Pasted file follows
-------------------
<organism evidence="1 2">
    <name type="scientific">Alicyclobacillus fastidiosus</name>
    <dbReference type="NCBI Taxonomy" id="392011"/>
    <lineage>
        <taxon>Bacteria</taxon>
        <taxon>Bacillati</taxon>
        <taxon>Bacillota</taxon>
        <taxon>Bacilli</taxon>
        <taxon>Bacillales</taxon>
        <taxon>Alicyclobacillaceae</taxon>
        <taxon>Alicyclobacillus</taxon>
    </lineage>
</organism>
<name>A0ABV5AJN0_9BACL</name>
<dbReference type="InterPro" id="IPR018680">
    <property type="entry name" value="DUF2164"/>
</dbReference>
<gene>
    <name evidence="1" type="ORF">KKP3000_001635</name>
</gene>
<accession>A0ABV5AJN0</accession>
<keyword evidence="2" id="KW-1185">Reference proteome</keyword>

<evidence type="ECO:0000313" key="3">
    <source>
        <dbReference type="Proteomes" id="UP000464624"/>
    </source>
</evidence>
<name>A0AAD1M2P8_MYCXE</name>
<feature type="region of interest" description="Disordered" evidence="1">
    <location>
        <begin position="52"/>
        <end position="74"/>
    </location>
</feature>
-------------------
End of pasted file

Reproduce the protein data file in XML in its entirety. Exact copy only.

<organism evidence="1 2">
    <name type="scientific">Alicyclobacillus fastidiosus</name>
    <dbReference type="NCBI Taxonomy" id="392011"/>
    <lineage>
        <taxon>Bacteria</taxon>
        <taxon>Bacillati</taxon>
        <taxon>Bacillota</taxon>
        <taxon>Bacilli</taxon>
        <taxon>Bacillales</taxon>
        <taxon>Alicyclobacillaceae</taxon>
        <taxon>Alicyclobacillus</taxon>
    </lineage>
</organism>
<name>A0ABV5AJN0_9BACL</name>
<dbReference type="InterPro" id="IPR018680">
    <property type="entry name" value="DUF2164"/>
</dbReference>
<gene>
    <name evidence="1" type="ORF">KKP3000_001635</name>
</gene>
<accession>A0ABV5AJN0</accession>
<keyword evidence="2" id="KW-1185">Reference proteome</keyword>

<evidence type="ECO:0000313" key="3">
    <source>
        <dbReference type="Proteomes" id="UP000464624"/>
    </source>
</evidence>
<name>A0AAD1M2P8_MYCXE</name>
<feature type="region of interest" description="Disordered" evidence="1">
    <location>
        <begin position="52"/>
        <end position="74"/>
    </location>
</feature>